- Religion and Philosophy
The Shroud of Turin - Supernatural Salad Forks?
Believers in the supernatural will often claim that their beliefs are based not in traditional knowledge as we understand it but in faith. However even amongst the superstitious faith is not enough to hold extraordinary beliefs. Often there is some sort of questionable evidence involved in holding such fringe beliefs, evidence which is not convincing in the slightest to those applying proper skepticism but which reinforces the faith of the believers.
One such form of evidence is found in artifacts claimed to be of supernatural or incredible origin. From the Ark of the Covenant to the Holy Grail to the scalp of a Yeti housed in the Himalayas there are a great many such artifacts. One of the most well known of those artifacts is the legendary Shroud of Turin, the supposed burial shroud of Jesus Christ.
Science, Faith and History
Few things stir up the ire of believers like scientific analysis seeking to deny the objects of their faith. There is a great deal of ego for most believers caught up in their own superstition. To suggest that they might not only be wrong but might be DEFINITIVELY proven wrong makes science an enemy in the minds of some believers.
The debate over the authenticity of the Shroud of Turin has only sparked the conflict between faith and science even farther.
Even before modern science however the Shroud was a topic of debate. In fact for centuries it was debated whether the Shroud was authentic, whether it had actually covered the dead body of Christ or was a forgery. Christians themselves could never agree over whether this Shroud belonged to Jesus. Modern science has only been given fleeting access to the Shroud, often times not even being given samples of it to study many have had nothing to go on but images and reproductions of the artifact.
Art experts, theologians and scientists alike still seem out as a collective jury and each seems to have their own opinion. Even those who claim it is a forgery cannot agree on how it was made or when or by whom. To go into detail about the decades, scratch that, centuries, of investigation would take years of research and hours of preparation. Rather than spend my entire life seeking the truth of the Shroud I want to talk about some subjects I rarely hear brought up when the issue of the Shroud is raised.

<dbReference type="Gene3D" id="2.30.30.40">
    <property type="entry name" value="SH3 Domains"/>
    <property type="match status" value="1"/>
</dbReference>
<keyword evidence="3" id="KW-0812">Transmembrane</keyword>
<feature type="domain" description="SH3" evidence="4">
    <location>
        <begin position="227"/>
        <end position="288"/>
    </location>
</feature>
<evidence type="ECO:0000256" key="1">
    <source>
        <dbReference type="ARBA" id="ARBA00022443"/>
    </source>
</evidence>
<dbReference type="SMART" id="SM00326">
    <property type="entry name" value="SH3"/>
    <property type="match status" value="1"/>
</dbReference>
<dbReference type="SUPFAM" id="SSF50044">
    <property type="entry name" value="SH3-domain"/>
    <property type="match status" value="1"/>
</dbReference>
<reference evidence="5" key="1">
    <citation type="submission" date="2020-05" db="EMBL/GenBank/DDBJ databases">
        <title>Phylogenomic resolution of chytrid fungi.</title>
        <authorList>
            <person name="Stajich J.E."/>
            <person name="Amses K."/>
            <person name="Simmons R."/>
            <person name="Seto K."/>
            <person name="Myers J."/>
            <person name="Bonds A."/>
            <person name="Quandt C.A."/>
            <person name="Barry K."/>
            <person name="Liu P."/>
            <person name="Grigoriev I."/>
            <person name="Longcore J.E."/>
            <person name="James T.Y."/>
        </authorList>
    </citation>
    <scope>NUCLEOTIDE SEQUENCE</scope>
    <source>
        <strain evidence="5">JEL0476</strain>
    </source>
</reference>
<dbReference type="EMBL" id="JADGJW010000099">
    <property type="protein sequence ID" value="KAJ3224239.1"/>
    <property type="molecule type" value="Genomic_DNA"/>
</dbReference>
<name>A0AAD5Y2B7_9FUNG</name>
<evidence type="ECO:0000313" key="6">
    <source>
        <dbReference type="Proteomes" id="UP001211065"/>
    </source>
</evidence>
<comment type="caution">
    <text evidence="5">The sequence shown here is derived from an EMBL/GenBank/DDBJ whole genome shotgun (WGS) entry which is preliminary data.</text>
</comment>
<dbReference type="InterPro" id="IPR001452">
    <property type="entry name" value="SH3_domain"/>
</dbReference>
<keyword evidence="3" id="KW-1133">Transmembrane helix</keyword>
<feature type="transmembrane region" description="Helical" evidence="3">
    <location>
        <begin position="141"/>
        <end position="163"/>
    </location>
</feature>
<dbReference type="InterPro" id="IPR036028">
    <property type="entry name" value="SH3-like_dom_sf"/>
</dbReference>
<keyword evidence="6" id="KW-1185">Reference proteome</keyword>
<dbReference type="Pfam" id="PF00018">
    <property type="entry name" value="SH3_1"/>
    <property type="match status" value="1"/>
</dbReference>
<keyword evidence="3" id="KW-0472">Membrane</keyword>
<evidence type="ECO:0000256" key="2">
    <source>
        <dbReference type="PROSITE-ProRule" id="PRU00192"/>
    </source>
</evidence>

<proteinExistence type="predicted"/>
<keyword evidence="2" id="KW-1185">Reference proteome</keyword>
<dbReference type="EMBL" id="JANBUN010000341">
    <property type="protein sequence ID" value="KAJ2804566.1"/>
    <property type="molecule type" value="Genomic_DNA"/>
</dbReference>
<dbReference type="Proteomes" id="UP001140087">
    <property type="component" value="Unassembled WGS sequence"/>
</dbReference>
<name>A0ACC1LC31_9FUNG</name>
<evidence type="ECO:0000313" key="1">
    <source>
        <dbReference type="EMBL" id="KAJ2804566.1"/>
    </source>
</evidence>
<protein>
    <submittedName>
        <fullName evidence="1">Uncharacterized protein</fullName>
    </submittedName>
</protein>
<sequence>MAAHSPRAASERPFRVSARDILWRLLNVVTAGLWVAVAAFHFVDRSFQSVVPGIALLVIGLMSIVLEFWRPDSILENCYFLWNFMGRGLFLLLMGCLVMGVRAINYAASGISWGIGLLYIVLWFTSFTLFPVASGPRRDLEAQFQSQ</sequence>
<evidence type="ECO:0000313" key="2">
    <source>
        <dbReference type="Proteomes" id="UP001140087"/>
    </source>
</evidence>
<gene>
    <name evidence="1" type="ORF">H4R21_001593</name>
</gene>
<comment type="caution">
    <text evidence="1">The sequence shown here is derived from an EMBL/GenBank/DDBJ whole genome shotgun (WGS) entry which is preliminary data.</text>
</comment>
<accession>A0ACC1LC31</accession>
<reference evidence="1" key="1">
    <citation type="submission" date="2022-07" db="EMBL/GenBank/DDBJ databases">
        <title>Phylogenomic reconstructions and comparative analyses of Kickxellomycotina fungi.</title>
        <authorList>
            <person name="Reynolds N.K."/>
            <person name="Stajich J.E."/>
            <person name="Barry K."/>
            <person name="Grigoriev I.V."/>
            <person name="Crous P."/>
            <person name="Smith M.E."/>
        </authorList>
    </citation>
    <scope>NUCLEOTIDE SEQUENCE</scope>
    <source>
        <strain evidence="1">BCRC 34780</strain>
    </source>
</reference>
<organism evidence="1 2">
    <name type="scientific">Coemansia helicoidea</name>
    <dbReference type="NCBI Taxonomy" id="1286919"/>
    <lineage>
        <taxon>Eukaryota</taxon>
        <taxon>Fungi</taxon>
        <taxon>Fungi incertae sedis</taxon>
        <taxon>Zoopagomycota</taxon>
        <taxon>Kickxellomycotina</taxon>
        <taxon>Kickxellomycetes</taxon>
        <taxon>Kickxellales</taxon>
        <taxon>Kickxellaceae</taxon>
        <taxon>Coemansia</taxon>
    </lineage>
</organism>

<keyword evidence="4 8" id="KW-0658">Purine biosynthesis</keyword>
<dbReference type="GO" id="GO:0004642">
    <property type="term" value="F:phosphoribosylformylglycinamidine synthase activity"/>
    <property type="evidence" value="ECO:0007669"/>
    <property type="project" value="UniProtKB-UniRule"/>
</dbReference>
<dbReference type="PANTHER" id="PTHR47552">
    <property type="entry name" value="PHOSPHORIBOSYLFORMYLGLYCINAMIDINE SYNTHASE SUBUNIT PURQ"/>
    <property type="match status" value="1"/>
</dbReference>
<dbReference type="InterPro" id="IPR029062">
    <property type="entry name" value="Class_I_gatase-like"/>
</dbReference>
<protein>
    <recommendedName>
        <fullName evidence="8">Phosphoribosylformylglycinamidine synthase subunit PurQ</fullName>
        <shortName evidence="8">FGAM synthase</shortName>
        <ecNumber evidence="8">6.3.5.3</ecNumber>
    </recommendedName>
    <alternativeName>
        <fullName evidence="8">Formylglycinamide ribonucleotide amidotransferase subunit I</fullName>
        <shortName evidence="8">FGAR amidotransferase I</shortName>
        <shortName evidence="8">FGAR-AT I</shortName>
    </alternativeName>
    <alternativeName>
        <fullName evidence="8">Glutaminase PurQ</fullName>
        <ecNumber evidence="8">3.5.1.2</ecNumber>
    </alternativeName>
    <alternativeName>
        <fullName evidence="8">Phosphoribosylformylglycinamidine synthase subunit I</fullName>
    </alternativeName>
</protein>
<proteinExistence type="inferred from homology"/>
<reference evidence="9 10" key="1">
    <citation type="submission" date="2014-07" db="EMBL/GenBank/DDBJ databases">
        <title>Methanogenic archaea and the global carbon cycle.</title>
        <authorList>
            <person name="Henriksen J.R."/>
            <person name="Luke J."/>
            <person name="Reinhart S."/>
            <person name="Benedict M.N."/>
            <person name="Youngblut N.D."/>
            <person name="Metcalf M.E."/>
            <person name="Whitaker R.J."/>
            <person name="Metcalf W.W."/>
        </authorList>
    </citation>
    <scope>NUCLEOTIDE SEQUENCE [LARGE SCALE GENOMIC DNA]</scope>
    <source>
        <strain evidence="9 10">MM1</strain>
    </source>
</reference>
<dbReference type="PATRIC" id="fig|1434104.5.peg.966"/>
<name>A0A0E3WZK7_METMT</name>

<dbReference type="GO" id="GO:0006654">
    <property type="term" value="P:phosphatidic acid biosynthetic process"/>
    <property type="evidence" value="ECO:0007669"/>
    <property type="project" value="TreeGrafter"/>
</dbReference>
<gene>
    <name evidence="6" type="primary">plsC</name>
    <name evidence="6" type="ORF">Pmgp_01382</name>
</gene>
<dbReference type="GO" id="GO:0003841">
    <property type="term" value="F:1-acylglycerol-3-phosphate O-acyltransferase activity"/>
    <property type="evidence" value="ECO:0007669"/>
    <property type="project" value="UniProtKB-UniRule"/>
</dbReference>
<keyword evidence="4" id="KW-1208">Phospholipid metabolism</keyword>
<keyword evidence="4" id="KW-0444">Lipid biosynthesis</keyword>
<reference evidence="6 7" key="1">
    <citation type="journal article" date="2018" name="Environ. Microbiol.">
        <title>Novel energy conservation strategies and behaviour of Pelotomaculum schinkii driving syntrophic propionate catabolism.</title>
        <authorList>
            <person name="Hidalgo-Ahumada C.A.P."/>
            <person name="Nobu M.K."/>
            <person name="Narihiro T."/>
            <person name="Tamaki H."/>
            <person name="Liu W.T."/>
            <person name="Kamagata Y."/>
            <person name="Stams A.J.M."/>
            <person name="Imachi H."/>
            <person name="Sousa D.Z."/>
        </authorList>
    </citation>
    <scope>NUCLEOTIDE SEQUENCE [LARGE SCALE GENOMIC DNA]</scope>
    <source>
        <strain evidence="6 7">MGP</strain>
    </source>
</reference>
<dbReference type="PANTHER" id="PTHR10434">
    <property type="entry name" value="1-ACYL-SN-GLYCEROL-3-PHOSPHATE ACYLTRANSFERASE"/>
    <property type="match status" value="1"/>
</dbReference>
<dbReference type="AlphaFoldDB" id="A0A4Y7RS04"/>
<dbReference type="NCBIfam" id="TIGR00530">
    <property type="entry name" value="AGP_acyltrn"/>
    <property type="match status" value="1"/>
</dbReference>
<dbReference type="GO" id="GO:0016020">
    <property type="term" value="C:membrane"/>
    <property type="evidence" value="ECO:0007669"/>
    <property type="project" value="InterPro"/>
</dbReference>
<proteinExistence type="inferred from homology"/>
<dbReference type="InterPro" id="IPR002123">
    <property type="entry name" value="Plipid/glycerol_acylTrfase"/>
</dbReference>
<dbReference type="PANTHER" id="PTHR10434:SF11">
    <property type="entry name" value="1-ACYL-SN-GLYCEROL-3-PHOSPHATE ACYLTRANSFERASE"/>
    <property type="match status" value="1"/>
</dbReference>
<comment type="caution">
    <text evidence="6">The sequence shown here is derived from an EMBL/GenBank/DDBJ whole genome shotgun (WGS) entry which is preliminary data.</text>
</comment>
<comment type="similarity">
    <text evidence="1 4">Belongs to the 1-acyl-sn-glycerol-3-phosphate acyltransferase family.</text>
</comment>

So What if its Jesus' Shroud?
This may seem like a simple, even juvenile, question, but seriously – SO WHAT? Let's presume for a moment that those who hold faith in the Shroud are right. For sake of argument let's assume that the Shroud is absolutely the one that covered Jesus of Nazareth. Now – SO WHAT?
What does the fact that this belonged to Jesus mean to the world? It certainly doesn't prove Christ's divinity. The images on the cloth are so faint they might not even prove he was crucified let alone that he was buried and rose again on the 3rd day. What is so special about a man's burial shroud? Oh sure I can see how it would be a special moment for those already wrapped up warm and cozy in their Jesus fetish but to those of us who aren't Christians the bloody stamp of your supposed Savior is hardly a reason to convert.
If anything the authenticity of the Shroud would prove that Jesus was mortal, not that he was a God, but that he died like the rest of us and some cretin returning from a crusade desecrated his grave. Which brings me to my next point:
Catholicism, Idolatry and Relics, Oh My
Relics have been around for thousands of years. It seems in the history of our species there has always been a tendency toward superstition and thus there has always been supposedly enchanted or supernatural relics floating about the Earth. From claims of the Ark of Noah atop Mount Ararat to the Holy Grail of relics, the uh, Holy Grail. History is filled with legends of enchanted swords, magic rings, and sacred objects and you'll notice a remarkable similarity between those we know to be works of fiction and those believers still cling to.
This all goes back to what I said in the introduction. Even with the added gullibility inherent in faith, believers still need SOMETHING to go on, something to stir the curiosity and stop natural doubts from encroaching upon superstition. Relics serve this function extraordinarily well, as do idols, though the two words are quite similar in meaning.